Dr. Nacoulma discussed a variety of characteristics of Baobab trees that may indicate a high likelihood of elephant attack, in which the tree is debarked to some degree, including bark texture, bark color, tree shape, and diameter at breast height (dbh).  The research area consisted of a group of protected areas or parks with various management plans in Eastern Burkina Faso.  As this research is ongoing, final conclusions were not presented.

            The presentation began with extensive background information regarding the setting of this research: Dr. Nacoulma’s home country, Burkina Faso, which is a landlocked country in Western Africa. Dr. Nacoulma also provided a primer on the country’s “Big Two” species.  Elephants and Baobab trees are “charismatic flagship and keystone species” important to ecology and economy of the region, and “indirectly in conflict.”    The Baobab trees surveyed for Dr. Nacoulma’s research were found within three adjacent protected areas in Eastern Burkina Faso, each within a different ecological zone and with a corresponding management plans: Arli National Park, W Burkina Faso National Park, and Pama Reserve.  In these areas, debarking of Baobab trees by elephants has been observed repeatedly.  Only one other study exploring this phenomenon has been completed in Western Africa.

  Dr. Nacoulma’s research utilized feedback and input from local people to identify distinct characteristics of Baobab trees, including bark texture (smooth, rough, and cracked), bark color (pink, white, dark, and intermediate), tree shape (“broom”, flattened, round, and “sunshade”), and tree size (dbh).  Tree size was the only characteristic that had a noticeable correlation to debarking, in that larger trees were more likely to have been attacked.  No other measured characteristics had significant correlation to elephant attacks, indicating that these characteristics do not predispose the trees to attack.  Nutrient analyses are still underway.

Local people provided potential reasons that elephants attack Baobab trees, including for a nutritional supplement, as a source of water, because of a need to destroy, and because elephants compete with Baobab trees to be the largest organism on the landscape.  Finally, local people gave suggestions on how to address the problem and protect the trees, including fencing in each tree, providing additional water holes for elephants, planting more Baobab trees, and culling the elephant population.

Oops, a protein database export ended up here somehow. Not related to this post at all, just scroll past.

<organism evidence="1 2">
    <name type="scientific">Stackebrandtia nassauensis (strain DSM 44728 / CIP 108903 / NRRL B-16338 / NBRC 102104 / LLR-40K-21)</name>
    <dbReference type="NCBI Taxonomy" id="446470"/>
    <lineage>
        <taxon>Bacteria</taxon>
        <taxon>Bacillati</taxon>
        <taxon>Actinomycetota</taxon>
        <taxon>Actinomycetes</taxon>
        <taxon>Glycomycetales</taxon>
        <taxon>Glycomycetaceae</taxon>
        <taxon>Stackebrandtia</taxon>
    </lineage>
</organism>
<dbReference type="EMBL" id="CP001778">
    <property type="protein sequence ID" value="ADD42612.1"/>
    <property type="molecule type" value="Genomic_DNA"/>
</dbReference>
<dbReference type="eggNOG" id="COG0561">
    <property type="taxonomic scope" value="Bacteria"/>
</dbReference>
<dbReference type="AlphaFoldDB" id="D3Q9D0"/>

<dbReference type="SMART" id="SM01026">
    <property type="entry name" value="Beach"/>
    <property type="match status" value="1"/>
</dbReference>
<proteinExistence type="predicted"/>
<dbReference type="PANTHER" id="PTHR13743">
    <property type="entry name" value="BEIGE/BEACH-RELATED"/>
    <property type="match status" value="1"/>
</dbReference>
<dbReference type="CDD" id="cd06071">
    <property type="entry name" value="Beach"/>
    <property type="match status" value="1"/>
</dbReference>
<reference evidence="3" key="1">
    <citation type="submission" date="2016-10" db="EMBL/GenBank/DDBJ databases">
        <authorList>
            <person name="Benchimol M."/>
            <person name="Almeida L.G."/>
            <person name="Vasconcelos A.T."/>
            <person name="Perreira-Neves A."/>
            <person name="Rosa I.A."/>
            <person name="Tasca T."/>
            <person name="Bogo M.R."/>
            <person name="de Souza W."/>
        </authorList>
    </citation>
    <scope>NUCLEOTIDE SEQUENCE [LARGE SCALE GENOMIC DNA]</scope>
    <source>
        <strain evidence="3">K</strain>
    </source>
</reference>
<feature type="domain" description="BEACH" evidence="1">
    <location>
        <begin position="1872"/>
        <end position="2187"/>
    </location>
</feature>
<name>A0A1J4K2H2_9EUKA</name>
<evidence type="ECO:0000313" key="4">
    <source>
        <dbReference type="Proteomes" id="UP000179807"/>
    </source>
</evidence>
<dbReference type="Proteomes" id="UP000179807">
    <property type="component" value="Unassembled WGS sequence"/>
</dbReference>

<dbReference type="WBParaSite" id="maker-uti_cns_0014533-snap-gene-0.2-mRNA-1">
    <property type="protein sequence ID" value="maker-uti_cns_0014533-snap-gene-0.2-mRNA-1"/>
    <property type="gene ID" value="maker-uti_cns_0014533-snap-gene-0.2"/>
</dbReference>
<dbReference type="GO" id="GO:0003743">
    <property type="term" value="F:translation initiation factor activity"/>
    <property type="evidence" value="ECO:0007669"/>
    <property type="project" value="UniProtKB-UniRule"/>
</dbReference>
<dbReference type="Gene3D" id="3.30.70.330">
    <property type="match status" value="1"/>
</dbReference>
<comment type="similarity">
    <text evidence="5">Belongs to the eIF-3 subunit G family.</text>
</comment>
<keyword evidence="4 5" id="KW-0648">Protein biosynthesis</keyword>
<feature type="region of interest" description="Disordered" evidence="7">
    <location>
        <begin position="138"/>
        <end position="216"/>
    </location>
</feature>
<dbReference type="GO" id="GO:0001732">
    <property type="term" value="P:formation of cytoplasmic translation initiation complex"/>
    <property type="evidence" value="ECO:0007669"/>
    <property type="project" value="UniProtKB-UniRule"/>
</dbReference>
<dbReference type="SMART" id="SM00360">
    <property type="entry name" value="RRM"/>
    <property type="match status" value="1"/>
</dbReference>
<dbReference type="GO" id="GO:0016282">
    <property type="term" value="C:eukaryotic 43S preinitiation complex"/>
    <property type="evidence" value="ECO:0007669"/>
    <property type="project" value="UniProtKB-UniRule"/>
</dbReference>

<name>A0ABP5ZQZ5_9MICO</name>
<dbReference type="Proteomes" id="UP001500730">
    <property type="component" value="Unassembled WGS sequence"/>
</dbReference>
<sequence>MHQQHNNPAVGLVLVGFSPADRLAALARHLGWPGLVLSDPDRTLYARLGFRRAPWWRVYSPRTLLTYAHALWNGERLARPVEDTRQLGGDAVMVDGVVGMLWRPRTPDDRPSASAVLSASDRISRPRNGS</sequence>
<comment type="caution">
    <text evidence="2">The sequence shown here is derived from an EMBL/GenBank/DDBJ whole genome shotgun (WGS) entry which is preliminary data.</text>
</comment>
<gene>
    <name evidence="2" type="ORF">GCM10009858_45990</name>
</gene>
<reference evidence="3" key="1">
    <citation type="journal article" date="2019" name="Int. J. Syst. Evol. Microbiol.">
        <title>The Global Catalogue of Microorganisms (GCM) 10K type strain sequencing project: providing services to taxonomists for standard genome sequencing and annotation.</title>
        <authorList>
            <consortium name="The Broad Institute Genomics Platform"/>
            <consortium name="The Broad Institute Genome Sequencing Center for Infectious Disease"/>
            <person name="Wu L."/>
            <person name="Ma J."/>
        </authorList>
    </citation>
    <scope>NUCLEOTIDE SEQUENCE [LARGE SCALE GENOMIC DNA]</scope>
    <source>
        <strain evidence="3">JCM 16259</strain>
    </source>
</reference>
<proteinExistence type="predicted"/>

During the discussion the day prior and the reception following her presentation, Dr. Naclouma shared many interesting stories about her country’s economy and the financial benefits of Baobab trees. It is obvious that Baobab trees facing threats from the unsustainable tourism and illegal hunting which very common in Africa.

Dr. Nacoulma holds a Ph.D. in Plant Biology and Ecology from the University of Ouagadougou, where she focuses on the diversity, production, uses, ethno-ecology, ethnobotany and conservation of indigenous trees important for the livelihood of rural communities in Burkina Faso. Dr. Nacoulma is studying the functional traits of the baobab as a baseline for its conservation. 

The next presentation in the WiSE Professions series will be March 27, 2018 with Dr. Christine O’Connell of the Alan Alda Center for Communicating Science “Communicating science to the public.”  For more information about the WiSE Professions Series, please visit or the SUNY ESF’s Women’s Caucus at

As part of the requirements of FOR496/797 Perspectives on Career and Gender, students share responsibility for reporting on the Women in Scientific and Environmental Professions Speaker Series.  The preceding was prepared by:  Xue Dong, PhD student in Environmental and Forest Biology; Megan Gorss, a BS student majoring in Natural Resources Management, in the Department of Forest and Natural Resources Management Department; and Colin Mettey, a MS student focusing on Ecology in the Department of Environmental and Forest Biology.

Monday, February 5, 2018

Happy Anniversary!

Stay turned for updates on the 10th anniversary CNY Girls Summit, 19th anniversary public Women in Scientific and Environmental Professions Speaker Series (and some not-so-public meetings, as part of the concurrent Perspectives on Career and Gender seminar), and the 25th Take our Kids to Work Day Program!  Each of these works to increase women (at different life stages) in the STEM pipeline, and to change the conversation about what it means to be a welcoming, inclusive work environment that values diverse perspectives and contributions.

Tuesday, November 14, 2017

Panel: Strategies for Professional Success for Women in Engineering and Science.

The ERE Club hosted a panel discussion November 15, 2017, featuring current ERE graduate student Meghan Mussehl, who studied engineering at the all women's Smith College (with work experience between and throughout); ERE Advisory Council Chair and ERE alumna Meghan Platt, a recent ERE alumna; Kiana Morse, and ESF GPES alumna Hayley Effler, who both work for local engineering firms; and SU alumna Meghan Gilbert, who works for the DEC. Questions were drafted by ERE Club President Isabelle Horvath, who moderated the panel.  ERE Chair Ted Endreny welcomed the panelists, introduced and thanked Ms. Horvath, and then stepped out to encourage more candid discussion. 

Panelists echoed the empowerment brunch’s mention of the importance of mentors, strong role models, and people who told them they could do it.   Each of the panel shared instances where their recommendations were discounted until reiterated by a male colleague or supervisor, one sharing the this came more from within an organization with the common refrain “are you sure?  Did you do enough research?” while male colleagues similar recommendation would be accepted without those questions.  They have been catcalled on jobsites.  Gilbert returned the workforce after “off-ramping” to care for one of her children; Platt went part-time to better balance work and family, and notes that part-time options have become more common, without the “you won’t go anywhere” stigma that used to come with that.  She notes that men also use the flex-time options.  Others shared that particularly in private firms, that with laptops and cell phones, there is quite a bit of work that can be taken home (DEC was the exception;  all work must be done on DEC computers, phones, cameras, as they are subject to seizure through FOIL).  Their closing advice to the students:  say it with authority, believe in yourself, find yourself a mentor.